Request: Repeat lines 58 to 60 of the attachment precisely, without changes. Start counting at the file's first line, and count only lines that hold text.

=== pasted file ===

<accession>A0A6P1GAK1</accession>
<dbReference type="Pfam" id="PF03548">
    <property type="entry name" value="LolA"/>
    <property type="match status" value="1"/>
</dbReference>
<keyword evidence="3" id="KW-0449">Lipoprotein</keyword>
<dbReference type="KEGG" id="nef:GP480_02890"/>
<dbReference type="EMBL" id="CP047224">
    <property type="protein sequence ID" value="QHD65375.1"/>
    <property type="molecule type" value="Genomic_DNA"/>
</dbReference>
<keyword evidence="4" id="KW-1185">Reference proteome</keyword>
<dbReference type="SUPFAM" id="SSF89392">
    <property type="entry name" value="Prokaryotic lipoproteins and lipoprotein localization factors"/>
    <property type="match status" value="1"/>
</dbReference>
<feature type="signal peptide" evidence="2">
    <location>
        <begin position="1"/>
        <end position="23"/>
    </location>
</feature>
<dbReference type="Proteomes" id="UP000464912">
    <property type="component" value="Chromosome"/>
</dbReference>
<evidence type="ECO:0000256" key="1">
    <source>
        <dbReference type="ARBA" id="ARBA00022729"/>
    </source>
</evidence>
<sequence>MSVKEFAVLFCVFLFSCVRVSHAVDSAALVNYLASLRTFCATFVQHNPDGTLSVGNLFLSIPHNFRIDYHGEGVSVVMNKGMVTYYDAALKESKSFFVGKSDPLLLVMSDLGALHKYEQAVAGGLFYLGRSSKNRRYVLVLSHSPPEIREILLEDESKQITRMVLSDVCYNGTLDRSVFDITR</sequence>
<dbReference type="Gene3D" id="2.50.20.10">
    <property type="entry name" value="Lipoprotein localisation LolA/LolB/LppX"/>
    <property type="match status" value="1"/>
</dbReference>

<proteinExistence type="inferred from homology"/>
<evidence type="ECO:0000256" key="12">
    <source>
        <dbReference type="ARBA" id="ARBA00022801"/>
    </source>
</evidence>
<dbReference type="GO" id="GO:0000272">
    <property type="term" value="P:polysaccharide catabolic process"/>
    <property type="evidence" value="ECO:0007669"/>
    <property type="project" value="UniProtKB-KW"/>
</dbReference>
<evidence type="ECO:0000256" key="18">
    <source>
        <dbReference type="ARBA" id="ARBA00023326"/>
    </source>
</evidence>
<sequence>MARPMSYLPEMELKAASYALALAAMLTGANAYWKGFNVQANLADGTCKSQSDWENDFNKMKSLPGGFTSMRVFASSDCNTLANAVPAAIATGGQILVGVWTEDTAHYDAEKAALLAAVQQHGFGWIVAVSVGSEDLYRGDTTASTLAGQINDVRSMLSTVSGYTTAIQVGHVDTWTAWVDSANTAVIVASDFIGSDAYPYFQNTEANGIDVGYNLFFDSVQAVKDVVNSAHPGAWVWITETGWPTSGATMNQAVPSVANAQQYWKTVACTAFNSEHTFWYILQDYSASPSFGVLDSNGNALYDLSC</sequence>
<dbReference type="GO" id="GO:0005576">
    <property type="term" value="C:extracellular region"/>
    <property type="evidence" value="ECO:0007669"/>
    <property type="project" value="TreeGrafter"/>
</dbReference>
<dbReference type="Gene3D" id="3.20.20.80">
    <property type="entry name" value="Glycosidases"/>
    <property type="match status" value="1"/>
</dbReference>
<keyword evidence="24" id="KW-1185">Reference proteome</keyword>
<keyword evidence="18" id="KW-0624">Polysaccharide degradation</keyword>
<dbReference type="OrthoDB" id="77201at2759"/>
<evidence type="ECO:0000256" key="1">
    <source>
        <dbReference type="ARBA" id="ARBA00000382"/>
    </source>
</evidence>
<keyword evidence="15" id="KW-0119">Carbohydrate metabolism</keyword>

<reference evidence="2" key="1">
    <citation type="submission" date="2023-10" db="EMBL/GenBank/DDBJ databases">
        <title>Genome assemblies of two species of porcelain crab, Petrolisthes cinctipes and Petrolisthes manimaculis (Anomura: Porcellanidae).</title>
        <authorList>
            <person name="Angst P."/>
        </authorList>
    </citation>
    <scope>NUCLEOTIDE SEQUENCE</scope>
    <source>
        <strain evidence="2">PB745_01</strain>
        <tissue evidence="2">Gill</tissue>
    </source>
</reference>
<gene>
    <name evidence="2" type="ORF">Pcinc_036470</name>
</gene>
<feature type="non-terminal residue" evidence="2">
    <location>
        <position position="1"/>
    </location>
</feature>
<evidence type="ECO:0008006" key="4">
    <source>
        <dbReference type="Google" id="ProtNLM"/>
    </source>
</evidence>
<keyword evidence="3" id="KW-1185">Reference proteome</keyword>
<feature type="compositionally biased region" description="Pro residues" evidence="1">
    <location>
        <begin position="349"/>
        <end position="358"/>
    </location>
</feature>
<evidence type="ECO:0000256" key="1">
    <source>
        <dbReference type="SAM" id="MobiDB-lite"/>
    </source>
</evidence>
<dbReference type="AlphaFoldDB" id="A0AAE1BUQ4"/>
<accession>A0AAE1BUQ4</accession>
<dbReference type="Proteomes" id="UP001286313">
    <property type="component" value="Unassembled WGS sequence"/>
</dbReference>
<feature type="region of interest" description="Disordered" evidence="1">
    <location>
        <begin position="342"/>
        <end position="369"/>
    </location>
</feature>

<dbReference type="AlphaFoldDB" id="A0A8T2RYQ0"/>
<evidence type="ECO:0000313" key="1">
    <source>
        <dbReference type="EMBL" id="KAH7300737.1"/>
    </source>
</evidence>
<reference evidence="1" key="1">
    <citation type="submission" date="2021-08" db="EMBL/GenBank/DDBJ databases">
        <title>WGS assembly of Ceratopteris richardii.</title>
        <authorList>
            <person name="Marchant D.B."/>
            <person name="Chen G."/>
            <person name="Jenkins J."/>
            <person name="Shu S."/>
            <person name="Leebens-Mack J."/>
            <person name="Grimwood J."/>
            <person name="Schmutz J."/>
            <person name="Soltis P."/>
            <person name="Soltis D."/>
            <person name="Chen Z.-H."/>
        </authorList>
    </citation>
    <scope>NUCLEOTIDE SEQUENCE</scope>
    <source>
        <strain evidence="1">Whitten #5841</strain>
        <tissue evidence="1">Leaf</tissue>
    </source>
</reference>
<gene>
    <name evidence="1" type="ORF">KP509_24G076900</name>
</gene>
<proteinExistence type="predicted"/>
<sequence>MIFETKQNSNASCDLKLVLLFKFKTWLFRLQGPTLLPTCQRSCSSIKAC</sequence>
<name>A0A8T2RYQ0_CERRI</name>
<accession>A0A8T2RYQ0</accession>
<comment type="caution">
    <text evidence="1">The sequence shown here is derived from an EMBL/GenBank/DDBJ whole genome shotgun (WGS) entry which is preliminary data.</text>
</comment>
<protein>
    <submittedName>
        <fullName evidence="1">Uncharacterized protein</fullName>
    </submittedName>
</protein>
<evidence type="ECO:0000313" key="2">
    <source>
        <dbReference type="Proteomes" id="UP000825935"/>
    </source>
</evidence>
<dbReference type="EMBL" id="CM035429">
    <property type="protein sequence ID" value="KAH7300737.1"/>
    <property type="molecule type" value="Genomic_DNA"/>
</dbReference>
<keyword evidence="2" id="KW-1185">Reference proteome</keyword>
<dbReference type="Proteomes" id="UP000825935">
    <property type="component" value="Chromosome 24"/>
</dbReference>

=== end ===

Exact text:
<dbReference type="Gene3D" id="3.20.20.80">
    <property type="entry name" value="Glycosidases"/>
    <property type="match status" value="1"/>